Things to know before the American Grand Prix

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F1 Grand Prix, GP USA, Circuit of The Americasus

Formula One moved its Circus from Eastern to Western hemispheres this weekend as the championship battles are nearing their conclusion. Scene of the rush is Austin, Texas with its beloved COTA complex.

1. The race track of Austin is 5.513km long. Drivers will need to cover 56 laps during the race to complete the full race distance of 308.405km. The lap record is held by Sebastian Vettel who clocked a 1:37.766 in his Ferrari in 2017. The outright circuit record is 1:32.237 which was achieved by Lewis Hamilton during yesterday’s qualifying session.

2. To stop drivers from exceeding the track limits and gaining time illegally, three bumps similar to those on the exit of Turns 11, 15 and 19 have been installed behind the exit kerb at Turn 1. Furthermore, kerbs 2m long, 1m wide and 50mm high have been installed behind the apex kerbs in Turns 16 and 17.

3. There will be two DRS zones at COTA. The detection point of the first will be 150m after Turn 10, with the activation point 250m after Turn 11. The second zone’s detection point will be 65m after Turn 18, with the activation point 80m after Turn 20, on the start/ finish straight.

4. COTA is still among the new additions to the calendars. It made its debut in 2012 and has already made its name for itself. The track was built by the Hermann Tilke-led group which took aspirations from different race circuits, including a recreation of Silverstone's Maggotts-Becketts-Chapel sequence, Hockenheim's arena bends, and a replica of Istanbul's Turn Eight and Interlagos’ Senna S bend.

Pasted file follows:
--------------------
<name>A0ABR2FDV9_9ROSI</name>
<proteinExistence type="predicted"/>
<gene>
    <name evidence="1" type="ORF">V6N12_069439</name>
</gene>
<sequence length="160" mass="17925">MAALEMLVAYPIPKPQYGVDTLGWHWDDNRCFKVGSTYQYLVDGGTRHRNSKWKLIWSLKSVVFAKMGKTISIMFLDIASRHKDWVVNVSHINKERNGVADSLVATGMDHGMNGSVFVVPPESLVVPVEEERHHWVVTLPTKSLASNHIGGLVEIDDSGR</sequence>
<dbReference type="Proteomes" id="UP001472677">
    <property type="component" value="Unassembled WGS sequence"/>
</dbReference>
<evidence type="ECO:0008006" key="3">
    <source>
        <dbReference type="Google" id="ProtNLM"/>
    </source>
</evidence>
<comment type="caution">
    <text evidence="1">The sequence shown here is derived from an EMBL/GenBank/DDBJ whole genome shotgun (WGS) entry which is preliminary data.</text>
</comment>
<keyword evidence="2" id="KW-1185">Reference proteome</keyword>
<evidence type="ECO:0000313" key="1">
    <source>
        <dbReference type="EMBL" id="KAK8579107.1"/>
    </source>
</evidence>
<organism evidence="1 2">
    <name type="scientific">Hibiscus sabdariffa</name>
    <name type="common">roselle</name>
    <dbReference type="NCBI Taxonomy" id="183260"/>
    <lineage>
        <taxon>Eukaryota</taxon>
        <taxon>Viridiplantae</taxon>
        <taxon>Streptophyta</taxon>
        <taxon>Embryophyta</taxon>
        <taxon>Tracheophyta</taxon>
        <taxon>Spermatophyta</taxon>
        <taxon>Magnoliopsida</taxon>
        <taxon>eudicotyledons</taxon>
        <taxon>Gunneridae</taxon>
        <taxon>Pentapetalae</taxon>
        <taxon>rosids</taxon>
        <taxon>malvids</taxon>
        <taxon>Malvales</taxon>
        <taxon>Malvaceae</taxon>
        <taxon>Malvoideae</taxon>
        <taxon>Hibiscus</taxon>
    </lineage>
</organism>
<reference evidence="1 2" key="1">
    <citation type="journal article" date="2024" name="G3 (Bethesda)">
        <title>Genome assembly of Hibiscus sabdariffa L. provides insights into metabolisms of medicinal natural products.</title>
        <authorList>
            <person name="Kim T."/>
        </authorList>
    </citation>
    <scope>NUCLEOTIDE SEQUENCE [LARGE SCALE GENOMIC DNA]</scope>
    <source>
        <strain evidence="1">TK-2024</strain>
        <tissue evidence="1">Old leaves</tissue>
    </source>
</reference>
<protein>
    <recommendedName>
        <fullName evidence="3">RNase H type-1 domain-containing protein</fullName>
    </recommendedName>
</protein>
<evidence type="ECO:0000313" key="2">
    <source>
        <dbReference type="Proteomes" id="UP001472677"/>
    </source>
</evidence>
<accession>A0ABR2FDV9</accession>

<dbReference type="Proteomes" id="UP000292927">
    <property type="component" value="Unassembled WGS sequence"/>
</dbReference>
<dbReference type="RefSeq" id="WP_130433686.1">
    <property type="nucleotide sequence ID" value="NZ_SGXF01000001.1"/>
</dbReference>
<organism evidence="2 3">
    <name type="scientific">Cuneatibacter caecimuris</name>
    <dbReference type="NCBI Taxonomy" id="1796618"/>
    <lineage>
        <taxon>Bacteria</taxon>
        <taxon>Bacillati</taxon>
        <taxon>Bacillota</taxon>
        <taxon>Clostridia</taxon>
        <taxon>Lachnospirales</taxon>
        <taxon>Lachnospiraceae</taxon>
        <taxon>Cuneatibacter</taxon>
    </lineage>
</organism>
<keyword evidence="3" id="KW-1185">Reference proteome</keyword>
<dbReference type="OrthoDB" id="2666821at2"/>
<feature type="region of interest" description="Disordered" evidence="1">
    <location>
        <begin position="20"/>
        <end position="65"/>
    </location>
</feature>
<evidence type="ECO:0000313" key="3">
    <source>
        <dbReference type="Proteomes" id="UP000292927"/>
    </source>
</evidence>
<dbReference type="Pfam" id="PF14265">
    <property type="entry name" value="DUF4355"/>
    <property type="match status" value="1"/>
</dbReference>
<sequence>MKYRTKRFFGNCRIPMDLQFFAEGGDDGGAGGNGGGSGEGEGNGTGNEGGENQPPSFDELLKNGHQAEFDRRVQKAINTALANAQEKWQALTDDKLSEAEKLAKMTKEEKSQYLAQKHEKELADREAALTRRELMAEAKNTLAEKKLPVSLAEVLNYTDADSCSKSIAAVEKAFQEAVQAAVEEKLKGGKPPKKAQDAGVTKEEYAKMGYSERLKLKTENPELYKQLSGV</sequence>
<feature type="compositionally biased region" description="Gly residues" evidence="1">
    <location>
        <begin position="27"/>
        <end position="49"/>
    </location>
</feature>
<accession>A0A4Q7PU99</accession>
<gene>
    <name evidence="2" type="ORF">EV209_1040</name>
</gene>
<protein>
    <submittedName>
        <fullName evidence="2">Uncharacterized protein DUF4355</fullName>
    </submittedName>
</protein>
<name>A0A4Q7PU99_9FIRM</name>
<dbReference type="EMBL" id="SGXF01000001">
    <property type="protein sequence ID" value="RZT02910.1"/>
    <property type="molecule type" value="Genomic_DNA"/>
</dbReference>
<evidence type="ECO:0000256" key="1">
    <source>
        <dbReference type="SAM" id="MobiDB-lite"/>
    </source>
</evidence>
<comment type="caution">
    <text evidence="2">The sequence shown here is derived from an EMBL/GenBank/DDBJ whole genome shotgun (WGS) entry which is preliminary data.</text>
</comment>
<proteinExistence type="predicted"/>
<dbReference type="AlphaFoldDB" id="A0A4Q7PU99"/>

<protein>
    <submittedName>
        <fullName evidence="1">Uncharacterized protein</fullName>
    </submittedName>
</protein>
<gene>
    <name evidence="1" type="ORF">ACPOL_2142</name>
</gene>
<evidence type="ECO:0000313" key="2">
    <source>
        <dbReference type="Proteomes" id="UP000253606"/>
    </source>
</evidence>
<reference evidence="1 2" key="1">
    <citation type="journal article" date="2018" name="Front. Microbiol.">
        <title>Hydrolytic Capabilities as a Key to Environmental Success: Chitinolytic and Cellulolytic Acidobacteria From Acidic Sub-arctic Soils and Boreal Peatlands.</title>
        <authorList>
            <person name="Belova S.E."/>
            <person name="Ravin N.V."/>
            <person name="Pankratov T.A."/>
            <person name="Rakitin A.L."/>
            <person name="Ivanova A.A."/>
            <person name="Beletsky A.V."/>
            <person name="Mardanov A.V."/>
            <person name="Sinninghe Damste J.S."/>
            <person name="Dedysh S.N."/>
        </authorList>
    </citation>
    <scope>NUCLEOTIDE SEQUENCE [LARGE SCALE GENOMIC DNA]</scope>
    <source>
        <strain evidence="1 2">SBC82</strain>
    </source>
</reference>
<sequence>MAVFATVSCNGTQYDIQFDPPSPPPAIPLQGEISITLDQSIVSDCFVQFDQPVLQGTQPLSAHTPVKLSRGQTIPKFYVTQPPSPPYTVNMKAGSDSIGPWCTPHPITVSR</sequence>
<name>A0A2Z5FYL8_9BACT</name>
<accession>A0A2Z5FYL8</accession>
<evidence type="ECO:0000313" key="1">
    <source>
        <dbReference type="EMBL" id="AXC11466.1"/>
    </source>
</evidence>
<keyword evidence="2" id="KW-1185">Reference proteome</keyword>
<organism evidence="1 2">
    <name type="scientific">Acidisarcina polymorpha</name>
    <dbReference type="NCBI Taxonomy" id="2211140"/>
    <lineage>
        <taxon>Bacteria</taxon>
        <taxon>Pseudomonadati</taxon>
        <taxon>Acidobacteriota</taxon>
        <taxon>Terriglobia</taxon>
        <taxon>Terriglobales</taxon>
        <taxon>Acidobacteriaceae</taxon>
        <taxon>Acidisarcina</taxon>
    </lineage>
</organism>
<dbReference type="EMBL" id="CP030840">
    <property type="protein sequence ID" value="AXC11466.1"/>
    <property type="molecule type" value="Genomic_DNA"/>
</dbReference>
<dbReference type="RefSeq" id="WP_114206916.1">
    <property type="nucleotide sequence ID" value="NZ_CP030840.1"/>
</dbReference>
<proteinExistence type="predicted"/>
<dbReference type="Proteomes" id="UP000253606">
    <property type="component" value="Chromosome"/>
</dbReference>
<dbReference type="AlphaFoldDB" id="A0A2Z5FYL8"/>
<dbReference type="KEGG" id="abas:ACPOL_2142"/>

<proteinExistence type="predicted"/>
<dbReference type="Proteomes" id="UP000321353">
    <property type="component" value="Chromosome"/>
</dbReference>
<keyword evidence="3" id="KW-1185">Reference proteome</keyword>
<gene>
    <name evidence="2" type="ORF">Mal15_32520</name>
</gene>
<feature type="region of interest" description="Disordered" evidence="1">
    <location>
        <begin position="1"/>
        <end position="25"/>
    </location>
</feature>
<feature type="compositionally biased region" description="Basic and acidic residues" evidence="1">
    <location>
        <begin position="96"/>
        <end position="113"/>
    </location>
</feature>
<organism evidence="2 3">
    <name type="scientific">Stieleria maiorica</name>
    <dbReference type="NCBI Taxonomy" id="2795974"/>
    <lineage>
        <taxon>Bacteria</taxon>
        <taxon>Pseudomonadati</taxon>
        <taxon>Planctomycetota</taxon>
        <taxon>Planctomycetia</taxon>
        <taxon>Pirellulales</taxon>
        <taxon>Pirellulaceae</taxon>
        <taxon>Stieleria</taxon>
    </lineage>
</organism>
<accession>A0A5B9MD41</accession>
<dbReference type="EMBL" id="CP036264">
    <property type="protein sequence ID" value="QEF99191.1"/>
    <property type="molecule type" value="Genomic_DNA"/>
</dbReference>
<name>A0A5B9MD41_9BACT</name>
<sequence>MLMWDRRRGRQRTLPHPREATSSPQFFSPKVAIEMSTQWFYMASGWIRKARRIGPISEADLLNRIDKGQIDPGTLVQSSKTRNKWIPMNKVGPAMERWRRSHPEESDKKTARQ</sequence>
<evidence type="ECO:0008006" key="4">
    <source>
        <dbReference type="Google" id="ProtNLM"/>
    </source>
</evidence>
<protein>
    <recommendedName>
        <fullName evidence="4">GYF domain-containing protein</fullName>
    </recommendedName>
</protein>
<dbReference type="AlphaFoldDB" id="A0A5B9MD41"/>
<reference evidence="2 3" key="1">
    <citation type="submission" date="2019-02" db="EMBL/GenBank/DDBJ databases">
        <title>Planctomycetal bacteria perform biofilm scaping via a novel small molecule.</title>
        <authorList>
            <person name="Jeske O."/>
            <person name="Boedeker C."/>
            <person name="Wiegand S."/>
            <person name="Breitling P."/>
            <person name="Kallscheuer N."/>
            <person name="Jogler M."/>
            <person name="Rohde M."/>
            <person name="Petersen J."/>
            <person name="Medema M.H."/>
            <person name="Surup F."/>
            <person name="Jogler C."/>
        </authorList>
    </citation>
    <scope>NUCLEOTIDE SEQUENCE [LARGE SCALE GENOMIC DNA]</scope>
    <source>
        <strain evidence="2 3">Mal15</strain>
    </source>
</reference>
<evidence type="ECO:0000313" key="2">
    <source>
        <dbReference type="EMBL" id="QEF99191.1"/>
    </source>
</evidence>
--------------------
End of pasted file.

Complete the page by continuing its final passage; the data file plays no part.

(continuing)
5. The circuit has hosted a wide variety of races for different series: Formula One, FIA World Rallycross Championship, World Series Formula V8 3.5, Porsche SuperCup, V8 Supercars, American Le Mans Series, FIM MotoGP World Championship, Rolex Sports Car Series. IndyCar is to make its debut at COTA in 2019 as the most famous American open-wheel series has already announces its intention to held the second round of its 2019 Championship in Texas.

6. The circuit and Grand Prix were first proposed in the middle of 2010. The circuit was the first in the United States to be purpose-built for Formula One. Worth noting that, constructed in 1909, the Indianapolis race track is the second purpose-built, banked oval racing circuit after Brooklands and the first to be called a 'speedway'.

7. The circuit is run counter-clockwise which puts extra pressure and loads on drivers’ shoulders and necks.

8. The distance from the pole position to the apex of Turn 1 is 363.5m. This section is quite short, the start can be interesting though. From the start line, the drivers climb a gradient of over 11% to the first corner—the highest point of the circuit—with the apex of the corner positioned on the crest of the hill. Drivers overshooting the braking point and running just a tiny bit wide can be in serious trouble coming out of the first corner and approaching the following blindingly fast S-curved bends.

9. Today’s race will be the 40th FIA Formula One United States Grand Prix. The race debuted in 1959 at Sebring. It has subsequently been held at Riverside (1960), Watkins Glen (1961-80), Phoenix (1989-91) and Indianapolis (2000-2007). This is the seventh consecutive running at the purpose-built Circuit of the Americas. The USA has hosted several other races such as the US Grand Prix West at Long Beach, the Caesars Palace Grand Prix in Las Vegas, the Detroit Grand Prix and the Dallas Grand Prix.

10. Ferrari are the most successful constructor at the US Grand Prix, scoring nine wins. Lewis Hamilton is the most successful driver at the US Grand Prix. He is also the only driver to win the race at more than one venue. Vettel has taken the fastest lap in five of the six races at COTA. He missed out in 2015 when Nico Rosberg went quickest.